2) Boyhood
    Āstīka was taught Veda, Vedāṁgas etc. by Parama-Śiva himself. After receiving the blessings of Parama-Śiva, Āstīka went to Puṣkara tīrtha and did tapas to Viṣṇu for many years. Having received Viṣṇu's blessings also, he returned to Kailāsa. After living there happily with his mother for some time, one day they started to the Āśrama of Kaśyapa Prajāpati, the father of Manasādevī. Kaśyapa was very much pleased to see his noble-hearted daughter and her brilliant son. To enhance the fame and accomplishments of the boy Kaśyapa gave a sumptuous feast to ten crores of Brahmins. [Devī Bhāgavata, Navama Skandha]. Vāsuki was Manasādevī's brother. Āstīka grew up there under the care of Vāsuki. It was Cyavana Muni who taught Sāṁgavedas to Āstīka, at this time. [M.B., Ādi Parva, Chapter 48, Verse 18].
    3) Āstīka at the Sarpasatra.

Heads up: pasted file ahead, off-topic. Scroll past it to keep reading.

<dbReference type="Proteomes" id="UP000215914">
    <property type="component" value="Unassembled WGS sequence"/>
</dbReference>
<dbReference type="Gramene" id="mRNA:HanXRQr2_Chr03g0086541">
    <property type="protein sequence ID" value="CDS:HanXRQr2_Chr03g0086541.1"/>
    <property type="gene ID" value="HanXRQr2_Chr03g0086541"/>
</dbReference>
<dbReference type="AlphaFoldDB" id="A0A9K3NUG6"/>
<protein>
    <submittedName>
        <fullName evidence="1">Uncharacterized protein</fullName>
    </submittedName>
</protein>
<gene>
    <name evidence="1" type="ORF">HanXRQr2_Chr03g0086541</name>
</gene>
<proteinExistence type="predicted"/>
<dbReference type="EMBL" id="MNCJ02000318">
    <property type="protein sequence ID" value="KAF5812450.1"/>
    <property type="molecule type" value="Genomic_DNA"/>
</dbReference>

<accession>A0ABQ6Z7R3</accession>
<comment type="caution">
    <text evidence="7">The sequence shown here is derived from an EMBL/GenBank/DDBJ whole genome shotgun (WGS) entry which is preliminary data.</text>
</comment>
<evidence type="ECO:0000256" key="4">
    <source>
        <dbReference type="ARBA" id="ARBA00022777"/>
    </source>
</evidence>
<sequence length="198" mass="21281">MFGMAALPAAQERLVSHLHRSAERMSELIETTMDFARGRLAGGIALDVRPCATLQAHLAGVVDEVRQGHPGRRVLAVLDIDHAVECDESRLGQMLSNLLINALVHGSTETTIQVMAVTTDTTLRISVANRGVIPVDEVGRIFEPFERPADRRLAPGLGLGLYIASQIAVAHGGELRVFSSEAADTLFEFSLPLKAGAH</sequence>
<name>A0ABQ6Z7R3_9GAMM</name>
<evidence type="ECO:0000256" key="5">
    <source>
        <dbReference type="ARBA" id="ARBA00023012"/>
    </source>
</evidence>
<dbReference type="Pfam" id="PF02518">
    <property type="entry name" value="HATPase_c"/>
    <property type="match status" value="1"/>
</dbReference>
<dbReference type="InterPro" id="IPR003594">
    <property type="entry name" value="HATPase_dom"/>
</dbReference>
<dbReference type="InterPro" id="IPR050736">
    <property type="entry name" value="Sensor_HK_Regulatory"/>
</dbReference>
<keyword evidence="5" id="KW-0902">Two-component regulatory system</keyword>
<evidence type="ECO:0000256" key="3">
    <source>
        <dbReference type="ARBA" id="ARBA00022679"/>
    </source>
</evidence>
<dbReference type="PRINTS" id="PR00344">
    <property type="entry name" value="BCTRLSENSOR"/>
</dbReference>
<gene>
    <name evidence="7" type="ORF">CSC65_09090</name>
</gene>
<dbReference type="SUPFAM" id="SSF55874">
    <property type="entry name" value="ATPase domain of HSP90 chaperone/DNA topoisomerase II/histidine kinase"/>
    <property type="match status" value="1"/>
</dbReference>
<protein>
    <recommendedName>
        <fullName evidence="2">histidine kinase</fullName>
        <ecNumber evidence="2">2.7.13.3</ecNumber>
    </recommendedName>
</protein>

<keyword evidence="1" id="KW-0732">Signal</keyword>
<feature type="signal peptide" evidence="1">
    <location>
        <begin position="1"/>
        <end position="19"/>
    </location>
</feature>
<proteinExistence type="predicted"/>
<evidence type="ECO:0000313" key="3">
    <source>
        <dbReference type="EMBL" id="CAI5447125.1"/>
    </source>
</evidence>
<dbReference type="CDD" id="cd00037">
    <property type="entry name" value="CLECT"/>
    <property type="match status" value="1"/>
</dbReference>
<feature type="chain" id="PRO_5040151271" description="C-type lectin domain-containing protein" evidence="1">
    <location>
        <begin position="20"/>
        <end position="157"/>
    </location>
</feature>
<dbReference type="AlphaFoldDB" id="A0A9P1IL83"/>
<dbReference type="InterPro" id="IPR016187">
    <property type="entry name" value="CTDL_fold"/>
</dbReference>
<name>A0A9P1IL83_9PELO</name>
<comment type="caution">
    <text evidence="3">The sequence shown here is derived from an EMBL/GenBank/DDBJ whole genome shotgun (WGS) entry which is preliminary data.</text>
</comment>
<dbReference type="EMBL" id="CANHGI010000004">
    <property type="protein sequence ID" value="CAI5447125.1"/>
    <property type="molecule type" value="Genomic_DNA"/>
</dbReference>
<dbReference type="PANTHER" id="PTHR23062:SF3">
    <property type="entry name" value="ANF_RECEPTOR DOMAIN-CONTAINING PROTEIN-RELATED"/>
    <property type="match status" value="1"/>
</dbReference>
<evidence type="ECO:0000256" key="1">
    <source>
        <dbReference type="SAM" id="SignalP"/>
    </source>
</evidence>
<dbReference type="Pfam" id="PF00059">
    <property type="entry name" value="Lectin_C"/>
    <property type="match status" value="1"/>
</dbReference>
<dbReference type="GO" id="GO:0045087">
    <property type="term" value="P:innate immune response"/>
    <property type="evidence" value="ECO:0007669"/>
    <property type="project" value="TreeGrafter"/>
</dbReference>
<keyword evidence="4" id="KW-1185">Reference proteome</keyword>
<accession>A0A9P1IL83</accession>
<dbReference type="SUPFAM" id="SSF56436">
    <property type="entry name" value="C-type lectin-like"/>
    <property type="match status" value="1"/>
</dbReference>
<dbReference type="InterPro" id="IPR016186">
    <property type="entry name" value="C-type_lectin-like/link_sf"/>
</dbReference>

Once King Parīkṣit, the son of Abhimanyu was travelling through the forest for hunting animals. He picked up a dead snake with the tip of his bow and put it on the shoulder of a sage named “Śamīka”. Śamīka's son, Śṛṁgī came to know of this. In his anger, Śṛṁgī pronounced a curse that King Parīkṣit should die within seven days by the bite of Takṣaka. When Parīkṣit heard of this, he had a palace built on a single pillar in the middle of the ocean, quite inaccessible to Takṣaka and took shelter there. The most famous physicians and wizards were engaged to ward off the approach of Takṣaka to that place. Six days passed like this. On the seventh day, determined to make a final attempt, Takṣaka disguised himself as an old Brāhmaṇa and set out to the King's place of shelter. On his way he met Dhanvantari who was proceeding to Parīkṣit to protect him. They became friends and as a result of it, Dhanvantari returned after receiving a large number of rare precious stones given to him by Takṣaka. Assuming the form of a small worm, Takṣaka secretly entered into a fruit which was to be presented to the King. As soon as the King took that fruit in his hand, Takṣaka took his own shape and size and bit the King who died immediately. Janamejaya was the son of this King Parīkṣit. Janamejaya performed all the obsequies of his father. After that, in a spirit of revenge, with the object of annihilating the whole race of serpents, he summoned Brāhmaṇas to conduct a sarpa satra (snake sacrifice). In the sacrificial fire specially prepared at that yāga, many serpents were being burnt up. It seemed that the whole race of serpents would shortly be wiped out. But Takṣaka alone was not to be seen. The officiating priests were beginning to get angry. Impatient cries of Where is Takṣaka rent the air. The frightened Takṣaka fled for life to the palace of his friend Indra and there lay down, curling round Indra's cot. When the priests understood this they decided to use their charms and mantras which would bring Indra, his bed, cot and all, along with Takṣaka to the sacrificial fire. At this stage, all the gods rushed to Manasādevī and fell at her feet and begged her to save the situation. The kindhearted Devī called her son Āstīka and advised him to persuade Janamejaya to stop the sarpasatra. Āstīka went to Janamejaya and requested him to give him the lives of Takṣaka and Indra as a gift. Janamejaya, after consulting the munis and priests and at their advice, agreed to do so. In this way, the Sarpasatra was stopped and the remaining serpents escaped with their lives. [Devī Bhāgavata, Navama Skandha];[ M.B., Ādi Parva].